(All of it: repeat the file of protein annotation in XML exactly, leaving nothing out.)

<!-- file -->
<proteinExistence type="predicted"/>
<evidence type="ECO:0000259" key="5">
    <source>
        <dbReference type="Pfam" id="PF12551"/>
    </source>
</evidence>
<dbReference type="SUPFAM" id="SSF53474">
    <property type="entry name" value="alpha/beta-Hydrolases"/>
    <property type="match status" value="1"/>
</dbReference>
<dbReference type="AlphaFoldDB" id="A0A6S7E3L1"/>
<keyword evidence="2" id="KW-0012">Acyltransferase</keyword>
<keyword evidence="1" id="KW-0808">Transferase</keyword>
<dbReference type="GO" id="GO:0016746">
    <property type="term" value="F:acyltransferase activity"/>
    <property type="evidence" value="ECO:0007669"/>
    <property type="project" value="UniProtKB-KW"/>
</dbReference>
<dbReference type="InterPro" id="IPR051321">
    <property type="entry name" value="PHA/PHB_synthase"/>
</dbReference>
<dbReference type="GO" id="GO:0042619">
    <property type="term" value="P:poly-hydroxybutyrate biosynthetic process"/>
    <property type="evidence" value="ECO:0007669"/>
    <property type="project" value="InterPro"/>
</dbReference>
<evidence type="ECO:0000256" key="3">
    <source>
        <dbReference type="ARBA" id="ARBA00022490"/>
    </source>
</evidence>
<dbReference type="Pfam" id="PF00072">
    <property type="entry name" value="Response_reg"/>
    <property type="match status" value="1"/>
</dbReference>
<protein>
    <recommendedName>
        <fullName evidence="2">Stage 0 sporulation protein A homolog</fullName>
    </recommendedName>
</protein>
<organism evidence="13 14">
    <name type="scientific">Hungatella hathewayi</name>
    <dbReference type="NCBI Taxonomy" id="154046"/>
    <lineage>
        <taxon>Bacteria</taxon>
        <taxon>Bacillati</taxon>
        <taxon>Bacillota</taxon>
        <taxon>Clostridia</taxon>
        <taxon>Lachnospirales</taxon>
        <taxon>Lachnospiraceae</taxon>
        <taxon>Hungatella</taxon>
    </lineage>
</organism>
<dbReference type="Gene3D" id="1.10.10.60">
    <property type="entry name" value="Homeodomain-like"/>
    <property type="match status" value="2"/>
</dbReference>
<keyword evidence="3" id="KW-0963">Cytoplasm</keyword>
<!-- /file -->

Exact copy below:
<proteinExistence type="predicted"/>
<evidence type="ECO:0000259" key="5">
    <source>
        <dbReference type="Pfam" id="PF12551"/>
    </source>
</evidence>
<dbReference type="SUPFAM" id="SSF53474">
    <property type="entry name" value="alpha/beta-Hydrolases"/>
    <property type="match status" value="1"/>
</dbReference>
<dbReference type="AlphaFoldDB" id="A0A6S7E3L1"/>
<keyword evidence="2" id="KW-0012">Acyltransferase</keyword>
<keyword evidence="1" id="KW-0808">Transferase</keyword>
<dbReference type="GO" id="GO:0016746">
    <property type="term" value="F:acyltransferase activity"/>
    <property type="evidence" value="ECO:0007669"/>
    <property type="project" value="UniProtKB-KW"/>
</dbReference>
<dbReference type="InterPro" id="IPR051321">
    <property type="entry name" value="PHA/PHB_synthase"/>
</dbReference>
<dbReference type="GO" id="GO:0042619">
    <property type="term" value="P:poly-hydroxybutyrate biosynthetic process"/>
    <property type="evidence" value="ECO:0007669"/>
    <property type="project" value="InterPro"/>
</dbReference>
<evidence type="ECO:0000256" key="3">
    <source>
        <dbReference type="ARBA" id="ARBA00022490"/>
    </source>
</evidence>
<dbReference type="Pfam" id="PF00072">
    <property type="entry name" value="Response_reg"/>
    <property type="match status" value="1"/>
</dbReference>
<protein>
    <recommendedName>
        <fullName evidence="2">Stage 0 sporulation protein A homolog</fullName>
    </recommendedName>
</protein>
<organism evidence="13 14">
    <name type="scientific">Hungatella hathewayi</name>
    <dbReference type="NCBI Taxonomy" id="154046"/>
    <lineage>
        <taxon>Bacteria</taxon>
        <taxon>Bacillati</taxon>
        <taxon>Bacillota</taxon>
        <taxon>Clostridia</taxon>
        <taxon>Lachnospirales</taxon>
        <taxon>Lachnospiraceae</taxon>
        <taxon>Hungatella</taxon>
    </lineage>
</organism>
<dbReference type="Gene3D" id="1.10.10.60">
    <property type="entry name" value="Homeodomain-like"/>
    <property type="match status" value="2"/>
</dbReference>
<keyword evidence="3" id="KW-0963">Cytoplasm</keyword>